2014

Funding for safe drinking water left unused Families can protect themselves with the Final Barrier

LISLE, Ill., April 23, 2013 /PRNewswire/ -- The recent revelation that nearly half a billion dollars in federal funding for safe water has gone unspent by the State of California offers one more strong incentive for residents to install Final Barrier protection in their own homes, the Water Quality Association states.

"While we rely on public agencies for initial treatment, the best way to ensure safe drinking water is by empowering ourselves," said Dave Haataja, executive director of WQA.  "By putting protection in our homes, we can offer the Final Barrier against contaminants."

Residents in the state are confronted with increasing concerns about nitrate and arsenic contamination in their water.  Yet according to a recent AP report, California failed to spend almost half a billion dollars of federal money meant to improve water infrastructure in the state.  The fund gives out loans to public and private water systems for drinking water infrastructure improvements, including treatment facilities, pipelines and other projects.

"Nothing is more basic than clean and safe water," said Haataja.  "WQA and its member companies are dedicated to providing products and services that ensure our water is safe to drink."

How do you know the products will work?  The first step is to talk with a water professional.  The second step is selecting a product that is tested and certified.

The association offers certification for trained professionals to help give consumers confidence about the knowledge and ethical standards of local dealers, who can be found through "Find A Water Professional" at wqa.org.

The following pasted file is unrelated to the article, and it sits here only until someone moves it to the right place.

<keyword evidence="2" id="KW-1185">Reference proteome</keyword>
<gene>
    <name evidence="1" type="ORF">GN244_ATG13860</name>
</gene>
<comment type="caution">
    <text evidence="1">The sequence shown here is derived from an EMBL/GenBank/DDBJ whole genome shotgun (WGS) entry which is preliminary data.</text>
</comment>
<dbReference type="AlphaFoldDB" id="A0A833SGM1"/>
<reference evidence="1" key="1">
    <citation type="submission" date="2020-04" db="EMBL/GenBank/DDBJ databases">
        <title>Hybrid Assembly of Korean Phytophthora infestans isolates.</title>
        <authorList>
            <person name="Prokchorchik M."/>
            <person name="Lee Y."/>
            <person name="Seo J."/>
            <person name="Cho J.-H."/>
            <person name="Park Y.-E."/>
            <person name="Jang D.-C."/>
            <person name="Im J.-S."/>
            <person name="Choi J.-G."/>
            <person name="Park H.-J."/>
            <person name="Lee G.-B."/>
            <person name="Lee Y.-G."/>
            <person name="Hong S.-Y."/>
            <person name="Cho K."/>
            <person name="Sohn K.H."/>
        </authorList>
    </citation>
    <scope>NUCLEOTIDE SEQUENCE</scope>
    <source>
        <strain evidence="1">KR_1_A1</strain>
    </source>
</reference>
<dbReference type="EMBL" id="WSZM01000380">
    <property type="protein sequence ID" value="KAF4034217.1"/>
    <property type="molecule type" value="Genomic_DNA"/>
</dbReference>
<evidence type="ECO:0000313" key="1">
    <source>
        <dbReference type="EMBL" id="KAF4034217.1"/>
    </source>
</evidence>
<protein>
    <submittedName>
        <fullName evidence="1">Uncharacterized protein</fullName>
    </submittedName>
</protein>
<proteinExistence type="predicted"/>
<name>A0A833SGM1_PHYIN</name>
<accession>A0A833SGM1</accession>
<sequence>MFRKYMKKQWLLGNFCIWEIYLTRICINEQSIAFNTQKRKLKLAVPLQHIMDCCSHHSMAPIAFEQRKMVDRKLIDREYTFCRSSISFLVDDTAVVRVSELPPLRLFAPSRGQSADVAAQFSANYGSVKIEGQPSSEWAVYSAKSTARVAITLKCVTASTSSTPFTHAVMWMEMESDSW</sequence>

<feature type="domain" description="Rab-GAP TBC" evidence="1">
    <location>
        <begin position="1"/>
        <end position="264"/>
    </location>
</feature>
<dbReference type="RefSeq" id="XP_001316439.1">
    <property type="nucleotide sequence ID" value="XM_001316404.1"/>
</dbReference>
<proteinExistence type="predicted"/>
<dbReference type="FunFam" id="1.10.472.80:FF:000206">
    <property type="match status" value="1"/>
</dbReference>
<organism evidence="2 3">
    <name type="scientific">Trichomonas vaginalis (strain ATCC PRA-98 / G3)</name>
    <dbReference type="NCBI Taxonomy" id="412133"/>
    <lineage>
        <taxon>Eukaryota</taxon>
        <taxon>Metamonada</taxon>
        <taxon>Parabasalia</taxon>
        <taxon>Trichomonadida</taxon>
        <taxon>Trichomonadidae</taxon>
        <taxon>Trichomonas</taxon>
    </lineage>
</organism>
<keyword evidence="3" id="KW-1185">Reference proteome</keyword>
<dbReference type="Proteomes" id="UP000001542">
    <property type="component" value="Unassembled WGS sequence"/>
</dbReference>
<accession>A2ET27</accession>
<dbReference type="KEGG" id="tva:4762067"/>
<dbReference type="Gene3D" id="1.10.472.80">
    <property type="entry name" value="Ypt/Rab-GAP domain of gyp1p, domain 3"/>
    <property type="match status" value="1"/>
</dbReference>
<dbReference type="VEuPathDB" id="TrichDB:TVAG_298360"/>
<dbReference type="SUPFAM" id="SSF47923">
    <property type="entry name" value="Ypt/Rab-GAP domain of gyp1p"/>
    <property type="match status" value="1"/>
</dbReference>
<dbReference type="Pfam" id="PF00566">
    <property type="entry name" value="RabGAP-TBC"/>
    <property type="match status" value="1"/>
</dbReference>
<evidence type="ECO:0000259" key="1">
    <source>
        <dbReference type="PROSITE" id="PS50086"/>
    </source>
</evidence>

The seal on a product means it has been tested and certified for effectiveness.  WQA uses independent standards established by the NSF International/American National Standards Institute (NSF/ANSI).  Products that have passed testing can be found at wqa.org.

"The companies that put their products and staff through our tests are committed to quality workmanship," Haataja said.  "They know it's the right thing to do, and they want their customers to look to them with confidence." 

In California, high concentrations of inorganic elements generally are found in 10 to 25 percent of the groundwater used for public supply, nitrate in 1 to 8 percent, and human-made organic chemical constituents in up to 2 percent, according to the US Geological Survey.  Last month, the USGS reported that barium and nitrate were detected at high concentrations in 5 percent of untreated groundwater used for public-water supply in the San Francisco Bay region.

For more information or to find locally certified water professionals and Gold Seal certified products, visit wqa.org.

For more information contact David Loveday, Director for Government Affairs and Communications at dloveday@wqa.org or 630-929-2537 or 630-947-5955 - cell

Dedicated to consumer education and public awareness, the Water Quality Association is a not-for-profit trade group of businesses that provide treatment solutions for safe, clean water throughout the world – in homes, schools, commercial and industrial settings, and more.  WQA promotes best practices for superior products and environmental sustainability with the guidance of respected, independent standards.  Its labs conduct rigorous testing and certification, and training programs promote professionalism and ethics. Learn more: wqa.org

SOURCE Water Quality Association



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